Real Foods for Race Day: Supplement the Supplements

A banana is good choice to bring along and has 140 calories, no fat, 36 grams of carbohydrates and three grams of fiber.
In 1926, Johnny Miles, a previously unknown runner from Nova Scotia, Canada, sat on the curb an hour and a half before the Boston Marathon and ate a steak wrapped in toast (his dad thought this would be an excellent source of energy) -- then went on to win the 26.2-mile race in a then-world-record time of 2:26.

While Miles' pre-race meal may not have been ideal, at least according to contemporary standards, his unconventional approach underscored the ongoing importance of low-tech nutrition to athletic performance.

Without a doubt, advances in sports nutrition have enabled athletes to make tremendous performance gains, and high-tech, scientifically-derived products (such as bars, gels and sports drinks) are crucial to top race-day results; however, consider that, during long-course events, triathletes race from the early morning until, in many instances, well into the night. During this time, athletes will miss four to six regular meals and snacks -- all while the body churns through up to 500 calories per hour.

Thus, balanced, well-planned nutrition is required to make up for these missed meals and provide the fuel needed for a race-day effort. To supplement their intake of bars, gels and sports drinks (which typically constitute the core of most athletes' race-nutrition plans) and provide some culinary variety, many athletes turn to low-tech solutions.

Race-Day Fuel

So how do you fuel up effectively to sustain a long, intense effort?

Carbohydrates: It's not practical or necessary to eat as many calories as you're burning as long as you're well trained and have topped up your glycogen stores before the race. During an endurance event, your body will burn a mixture of fat and glycogen for energy. The glycogen comes both from your body's stores and from the carbohydrates you consume during competition.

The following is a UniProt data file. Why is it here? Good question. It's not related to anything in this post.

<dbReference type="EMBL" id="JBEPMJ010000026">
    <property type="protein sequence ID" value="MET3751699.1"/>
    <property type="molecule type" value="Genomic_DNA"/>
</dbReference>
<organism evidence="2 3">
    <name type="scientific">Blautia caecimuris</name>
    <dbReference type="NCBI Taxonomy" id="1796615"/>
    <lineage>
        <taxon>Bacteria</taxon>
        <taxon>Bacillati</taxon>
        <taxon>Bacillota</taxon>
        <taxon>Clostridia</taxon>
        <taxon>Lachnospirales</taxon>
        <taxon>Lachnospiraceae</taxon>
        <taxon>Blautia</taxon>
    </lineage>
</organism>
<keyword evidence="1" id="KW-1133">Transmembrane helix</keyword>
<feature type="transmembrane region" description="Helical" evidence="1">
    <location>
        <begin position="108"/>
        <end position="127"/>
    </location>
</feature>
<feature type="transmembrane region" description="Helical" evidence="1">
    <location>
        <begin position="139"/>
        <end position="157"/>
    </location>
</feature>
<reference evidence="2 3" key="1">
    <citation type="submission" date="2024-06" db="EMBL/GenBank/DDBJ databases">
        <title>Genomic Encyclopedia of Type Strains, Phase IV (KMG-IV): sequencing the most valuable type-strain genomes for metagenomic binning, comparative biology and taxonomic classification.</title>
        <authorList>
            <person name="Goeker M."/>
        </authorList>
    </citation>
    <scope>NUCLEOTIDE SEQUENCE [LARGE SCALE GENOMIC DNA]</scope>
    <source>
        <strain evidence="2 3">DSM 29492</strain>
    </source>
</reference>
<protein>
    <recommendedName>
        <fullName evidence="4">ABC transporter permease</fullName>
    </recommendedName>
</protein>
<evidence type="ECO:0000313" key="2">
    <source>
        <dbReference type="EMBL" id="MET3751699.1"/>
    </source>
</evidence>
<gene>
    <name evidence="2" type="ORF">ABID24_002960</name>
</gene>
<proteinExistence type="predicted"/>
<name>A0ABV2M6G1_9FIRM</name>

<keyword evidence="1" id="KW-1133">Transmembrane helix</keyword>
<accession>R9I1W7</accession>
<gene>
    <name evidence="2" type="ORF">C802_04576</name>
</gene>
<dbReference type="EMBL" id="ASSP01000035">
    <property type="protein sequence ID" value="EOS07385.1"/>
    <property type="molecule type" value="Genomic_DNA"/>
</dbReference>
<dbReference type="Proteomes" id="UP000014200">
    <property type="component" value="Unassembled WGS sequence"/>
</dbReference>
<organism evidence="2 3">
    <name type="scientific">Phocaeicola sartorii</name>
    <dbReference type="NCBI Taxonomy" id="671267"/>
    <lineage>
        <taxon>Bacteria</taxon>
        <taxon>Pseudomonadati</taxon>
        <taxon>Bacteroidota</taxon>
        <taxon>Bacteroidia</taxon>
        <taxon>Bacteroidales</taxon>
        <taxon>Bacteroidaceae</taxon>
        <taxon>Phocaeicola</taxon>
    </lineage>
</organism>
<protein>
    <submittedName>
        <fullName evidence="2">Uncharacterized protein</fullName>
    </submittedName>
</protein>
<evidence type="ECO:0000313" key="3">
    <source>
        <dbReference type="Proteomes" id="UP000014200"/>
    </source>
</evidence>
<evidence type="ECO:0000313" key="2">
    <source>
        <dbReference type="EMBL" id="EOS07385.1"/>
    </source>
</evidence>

How much glycogen you use, and how many grams of carbohydrates you require to supply your energy needs, depends largely upon your intensity.

The higher the intensity of exercise, the more difficult it is to eat and digest food; for this reason, it's important for athletes to know the pace and caloric-consumption rate they can sustain for the total amount of time they're on the course.

As a general rule, you should aim to consume one gram of carbohydrate per kilogram of body weight per hour during Ironman racing. For example, a 70-kilogram athlete needs 70 grams of carbohydrate per hour; this can come from drinks, bars, gels and real food.

Fat: Fat consumption should be kept to a minimum during an Ironman. Although most of your energy does come from fats at Ironman race intensity, your body stores more than enough fat to supply this energy. The limiting factor in Ironman performance is carbohydrate availability, so carbs should be your primary nutrition focus.

Also, any fats you consume will tend to slow digestion and metabolism; therefore, food choices need to be ultra-low fat and high in carbohydrates so sugars can get into the bloodstream as quickly as possible without extra caloric expenditure.

Protein: As with fat, most of the protein used for energy during exercise is already in the body when you begin your race. That said, some studies have indicated that protein consumption during exercise can boost endurance, not so much by providing a direct energy source as by reducing muscle damage.

Sodium: Athletes need to ingest sodium to replace what's lost in sweat and to help with hydration. An athlete can replace 500 to 700 mg of sodium per hour with salt tablets and salty foods.

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